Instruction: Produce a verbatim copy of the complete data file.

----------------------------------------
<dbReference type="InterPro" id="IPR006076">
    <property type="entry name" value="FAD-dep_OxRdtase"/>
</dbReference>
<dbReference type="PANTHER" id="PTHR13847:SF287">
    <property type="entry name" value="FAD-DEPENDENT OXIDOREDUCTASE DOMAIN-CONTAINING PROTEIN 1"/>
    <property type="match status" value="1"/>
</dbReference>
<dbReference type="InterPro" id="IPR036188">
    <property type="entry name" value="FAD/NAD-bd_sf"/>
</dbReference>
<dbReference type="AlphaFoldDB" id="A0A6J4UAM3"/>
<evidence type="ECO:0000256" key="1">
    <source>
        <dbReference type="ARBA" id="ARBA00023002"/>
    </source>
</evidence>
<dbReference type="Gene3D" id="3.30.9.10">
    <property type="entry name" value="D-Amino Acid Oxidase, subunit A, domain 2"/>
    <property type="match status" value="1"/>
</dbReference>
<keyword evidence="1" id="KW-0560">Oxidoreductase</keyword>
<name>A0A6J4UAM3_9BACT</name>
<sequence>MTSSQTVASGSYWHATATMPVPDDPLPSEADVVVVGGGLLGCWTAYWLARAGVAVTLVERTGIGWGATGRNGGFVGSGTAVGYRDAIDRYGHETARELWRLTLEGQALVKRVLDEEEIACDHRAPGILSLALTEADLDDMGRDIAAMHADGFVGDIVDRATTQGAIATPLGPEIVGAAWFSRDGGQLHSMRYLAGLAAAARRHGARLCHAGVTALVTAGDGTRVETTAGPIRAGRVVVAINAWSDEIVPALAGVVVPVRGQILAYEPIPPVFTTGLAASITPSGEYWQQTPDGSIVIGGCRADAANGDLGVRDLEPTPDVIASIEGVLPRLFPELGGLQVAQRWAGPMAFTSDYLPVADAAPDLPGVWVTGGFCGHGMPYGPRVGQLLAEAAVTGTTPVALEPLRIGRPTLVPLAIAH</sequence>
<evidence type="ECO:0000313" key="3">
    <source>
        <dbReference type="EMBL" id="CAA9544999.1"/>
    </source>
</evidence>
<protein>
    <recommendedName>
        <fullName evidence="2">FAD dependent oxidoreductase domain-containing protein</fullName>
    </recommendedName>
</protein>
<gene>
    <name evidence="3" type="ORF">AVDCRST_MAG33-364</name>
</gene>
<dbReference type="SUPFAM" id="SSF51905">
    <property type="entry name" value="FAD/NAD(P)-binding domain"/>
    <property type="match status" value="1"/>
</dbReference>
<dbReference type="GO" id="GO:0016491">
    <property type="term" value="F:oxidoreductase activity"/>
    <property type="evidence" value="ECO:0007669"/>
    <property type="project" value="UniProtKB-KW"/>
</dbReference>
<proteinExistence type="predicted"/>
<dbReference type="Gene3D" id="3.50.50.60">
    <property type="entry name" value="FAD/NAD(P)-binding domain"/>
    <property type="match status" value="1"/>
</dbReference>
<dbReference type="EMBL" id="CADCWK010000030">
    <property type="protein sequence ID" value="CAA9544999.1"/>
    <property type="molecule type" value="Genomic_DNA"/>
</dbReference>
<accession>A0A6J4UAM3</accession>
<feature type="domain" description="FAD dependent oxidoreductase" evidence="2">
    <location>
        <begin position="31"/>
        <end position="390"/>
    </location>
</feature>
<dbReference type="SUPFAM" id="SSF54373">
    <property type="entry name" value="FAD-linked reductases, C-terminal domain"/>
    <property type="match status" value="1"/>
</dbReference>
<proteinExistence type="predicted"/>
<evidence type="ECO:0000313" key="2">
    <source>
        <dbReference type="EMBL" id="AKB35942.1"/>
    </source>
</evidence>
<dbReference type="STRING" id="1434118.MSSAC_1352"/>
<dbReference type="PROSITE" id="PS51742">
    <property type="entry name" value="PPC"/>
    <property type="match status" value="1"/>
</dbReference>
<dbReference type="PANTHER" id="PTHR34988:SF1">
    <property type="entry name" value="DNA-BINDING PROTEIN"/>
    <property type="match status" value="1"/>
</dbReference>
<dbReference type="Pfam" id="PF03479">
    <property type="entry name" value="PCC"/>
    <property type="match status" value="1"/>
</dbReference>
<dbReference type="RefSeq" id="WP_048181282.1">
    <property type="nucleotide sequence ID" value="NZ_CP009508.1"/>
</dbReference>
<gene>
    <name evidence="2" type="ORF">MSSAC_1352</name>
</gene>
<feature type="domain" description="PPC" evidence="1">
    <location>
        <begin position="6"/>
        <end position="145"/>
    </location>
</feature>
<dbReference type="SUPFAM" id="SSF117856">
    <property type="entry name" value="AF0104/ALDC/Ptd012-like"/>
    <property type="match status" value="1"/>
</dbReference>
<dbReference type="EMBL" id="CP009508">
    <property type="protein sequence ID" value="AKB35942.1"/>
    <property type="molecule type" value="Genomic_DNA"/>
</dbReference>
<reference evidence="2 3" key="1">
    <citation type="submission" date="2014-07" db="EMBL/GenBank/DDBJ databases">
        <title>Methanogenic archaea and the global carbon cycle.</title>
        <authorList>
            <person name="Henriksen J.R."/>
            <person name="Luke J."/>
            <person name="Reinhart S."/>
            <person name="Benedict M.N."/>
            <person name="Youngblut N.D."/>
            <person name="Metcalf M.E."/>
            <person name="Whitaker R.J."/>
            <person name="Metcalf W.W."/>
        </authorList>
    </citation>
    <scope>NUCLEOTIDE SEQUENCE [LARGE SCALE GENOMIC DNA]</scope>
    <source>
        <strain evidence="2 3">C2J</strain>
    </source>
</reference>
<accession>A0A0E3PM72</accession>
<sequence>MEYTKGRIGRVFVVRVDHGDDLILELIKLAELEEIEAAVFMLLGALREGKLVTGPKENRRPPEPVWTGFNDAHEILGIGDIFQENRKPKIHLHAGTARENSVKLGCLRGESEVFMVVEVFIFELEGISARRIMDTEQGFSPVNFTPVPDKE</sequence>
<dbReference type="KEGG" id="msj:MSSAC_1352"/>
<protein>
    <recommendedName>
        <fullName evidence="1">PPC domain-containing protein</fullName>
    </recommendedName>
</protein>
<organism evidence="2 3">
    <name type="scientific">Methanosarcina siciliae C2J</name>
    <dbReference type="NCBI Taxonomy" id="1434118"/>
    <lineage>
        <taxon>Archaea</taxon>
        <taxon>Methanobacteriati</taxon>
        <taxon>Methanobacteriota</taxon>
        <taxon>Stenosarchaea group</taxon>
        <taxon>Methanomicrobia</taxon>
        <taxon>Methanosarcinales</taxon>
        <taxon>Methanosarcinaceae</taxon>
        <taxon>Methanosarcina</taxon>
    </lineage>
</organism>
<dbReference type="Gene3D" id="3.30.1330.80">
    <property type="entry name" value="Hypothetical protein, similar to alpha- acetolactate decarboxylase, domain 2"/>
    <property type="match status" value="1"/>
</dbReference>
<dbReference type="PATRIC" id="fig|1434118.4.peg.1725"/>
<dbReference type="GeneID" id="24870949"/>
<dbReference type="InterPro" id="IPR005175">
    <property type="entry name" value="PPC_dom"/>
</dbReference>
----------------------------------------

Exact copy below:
<dbReference type="InterPro" id="IPR006076">
    <property type="entry name" value="FAD-dep_OxRdtase"/>
</dbReference>
<dbReference type="PANTHER" id="PTHR13847:SF287">
    <property type="entry name" value="FAD-DEPENDENT OXIDOREDUCTASE DOMAIN-CONTAINING PROTEIN 1"/>
    <property type="match status" value="1"/>
</dbReference>
<dbReference type="InterPro" id="IPR036188">
    <property type="entry name" value="FAD/NAD-bd_sf"/>
</dbReference>
<dbReference type="AlphaFoldDB" id="A0A6J4UAM3"/>
<evidence type="ECO:0000256" key="1">
    <source>
        <dbReference type="ARBA" id="ARBA00023002"/>
    </source>
</evidence>
<dbReference type="Gene3D" id="3.30.9.10">
    <property type="entry name" value="D-Amino Acid Oxidase, subunit A, domain 2"/>
    <property type="match status" value="1"/>
</dbReference>
<keyword evidence="1" id="KW-0560">Oxidoreductase</keyword>
<name>A0A6J4UAM3_9BACT</name>
<sequence>MTSSQTVASGSYWHATATMPVPDDPLPSEADVVVVGGGLLGCWTAYWLARAGVAVTLVERTGIGWGATGRNGGFVGSGTAVGYRDAIDRYGHETARELWRLTLEGQALVKRVLDEEEIACDHRAPGILSLALTEADLDDMGRDIAAMHADGFVGDIVDRATTQGAIATPLGPEIVGAAWFSRDGGQLHSMRYLAGLAAAARRHGARLCHAGVTALVTAGDGTRVETTAGPIRAGRVVVAINAWSDEIVPALAGVVVPVRGQILAYEPIPPVFTTGLAASITPSGEYWQQTPDGSIVIGGCRADAANGDLGVRDLEPTPDVIASIEGVLPRLFPELGGLQVAQRWAGPMAFTSDYLPVADAAPDLPGVWVTGGFCGHGMPYGPRVGQLLAEAAVTGTTPVALEPLRIGRPTLVPLAIAH</sequence>
<evidence type="ECO:0000313" key="3">
    <source>
        <dbReference type="EMBL" id="CAA9544999.1"/>
    </source>
</evidence>
<protein>
    <recommendedName>
        <fullName evidence="2">FAD dependent oxidoreductase domain-containing protein</fullName>
    </recommendedName>
</protein>
<gene>
    <name evidence="3" type="ORF">AVDCRST_MAG33-364</name>
</gene>
<dbReference type="SUPFAM" id="SSF51905">
    <property type="entry name" value="FAD/NAD(P)-binding domain"/>
    <property type="match status" value="1"/>
</dbReference>
<dbReference type="GO" id="GO:0016491">
    <property type="term" value="F:oxidoreductase activity"/>
    <property type="evidence" value="ECO:0007669"/>
    <property type="project" value="UniProtKB-KW"/>
</dbReference>
<proteinExistence type="predicted"/>
<dbReference type="Gene3D" id="3.50.50.60">
    <property type="entry name" value="FAD/NAD(P)-binding domain"/>
    <property type="match status" value="1"/>
</dbReference>
<dbReference type="EMBL" id="CADCWK010000030">
    <property type="protein sequence ID" value="CAA9544999.1"/>
    <property type="molecule type" value="Genomic_DNA"/>
</dbReference>
<accession>A0A6J4UAM3</accession>
<feature type="domain" description="FAD dependent oxidoreductase" evidence="2">
    <location>
        <begin position="31"/>
        <end position="390"/>
    </location>
</feature>
<dbReference type="SUPFAM" id="SSF54373">
    <property type="entry name" value="FAD-linked reductases, C-terminal domain"/>
    <property type="match status" value="1"/>
</dbReference>
<proteinExistence type="predicted"/>
<evidence type="ECO:0000313" key="2">
    <source>
        <dbReference type="EMBL" id="AKB35942.1"/>
    </source>
</evidence>
<dbReference type="STRING" id="1434118.MSSAC_1352"/>
<dbReference type="PROSITE" id="PS51742">
    <property type="entry name" value="PPC"/>
    <property type="match status" value="1"/>
</dbReference>
<dbReference type="PANTHER" id="PTHR34988:SF1">
    <property type="entry name" value="DNA-BINDING PROTEIN"/>
    <property type="match status" value="1"/>
</dbReference>
<dbReference type="Pfam" id="PF03479">
    <property type="entry name" value="PCC"/>
    <property type="match status" value="1"/>
</dbReference>
<dbReference type="RefSeq" id="WP_048181282.1">
    <property type="nucleotide sequence ID" value="NZ_CP009508.1"/>
</dbReference>
<gene>
    <name evidence="2" type="ORF">MSSAC_1352</name>
</gene>
<feature type="domain" description="PPC" evidence="1">
    <location>
        <begin position="6"/>
        <end position="145"/>
    </location>
</feature>
<dbReference type="SUPFAM" id="SSF117856">
    <property type="entry name" value="AF0104/ALDC/Ptd012-like"/>
    <property type="match status" value="1"/>
</dbReference>
<dbReference type="EMBL" id="CP009508">
    <property type="protein sequence ID" value="AKB35942.1"/>
    <property type="molecule type" value="Genomic_DNA"/>
</dbReference>
<reference evidence="2 3" key="1">
    <citation type="submission" date="2014-07" db="EMBL/GenBank/DDBJ databases">
        <title>Methanogenic archaea and the global carbon cycle.</title>
        <authorList>
            <person name="Henriksen J.R."/>
            <person name="Luke J."/>
            <person name="Reinhart S."/>
            <person name="Benedict M.N."/>
            <person name="Youngblut N.D."/>
            <person name="Metcalf M.E."/>
            <person name="Whitaker R.J."/>
            <person name="Metcalf W.W."/>
        </authorList>
    </citation>
    <scope>NUCLEOTIDE SEQUENCE [LARGE SCALE GENOMIC DNA]</scope>
    <source>
        <strain evidence="2 3">C2J</strain>
    </source>
</reference>
<accession>A0A0E3PM72</accession>
<sequence>MEYTKGRIGRVFVVRVDHGDDLILELIKLAELEEIEAAVFMLLGALREGKLVTGPKENRRPPEPVWTGFNDAHEILGIGDIFQENRKPKIHLHAGTARENSVKLGCLRGESEVFMVVEVFIFELEGISARRIMDTEQGFSPVNFTPVPDKE</sequence>
<dbReference type="KEGG" id="msj:MSSAC_1352"/>
<protein>
    <recommendedName>
        <fullName evidence="1">PPC domain-containing protein</fullName>
    </recommendedName>
</protein>
<organism evidence="2 3">
    <name type="scientific">Methanosarcina siciliae C2J</name>
    <dbReference type="NCBI Taxonomy" id="1434118"/>
    <lineage>
        <taxon>Archaea</taxon>
        <taxon>Methanobacteriati</taxon>
        <taxon>Methanobacteriota</taxon>
        <taxon>Stenosarchaea group</taxon>
        <taxon>Methanomicrobia</taxon>
        <taxon>Methanosarcinales</taxon>
        <taxon>Methanosarcinaceae</taxon>
        <taxon>Methanosarcina</taxon>
    </lineage>
</organism>
<dbReference type="Gene3D" id="3.30.1330.80">
    <property type="entry name" value="Hypothetical protein, similar to alpha- acetolactate decarboxylase, domain 2"/>
    <property type="match status" value="1"/>
</dbReference>
<dbReference type="PATRIC" id="fig|1434118.4.peg.1725"/>
<dbReference type="GeneID" id="24870949"/>
<dbReference type="InterPro" id="IPR005175">
    <property type="entry name" value="PPC_dom"/>
</dbReference>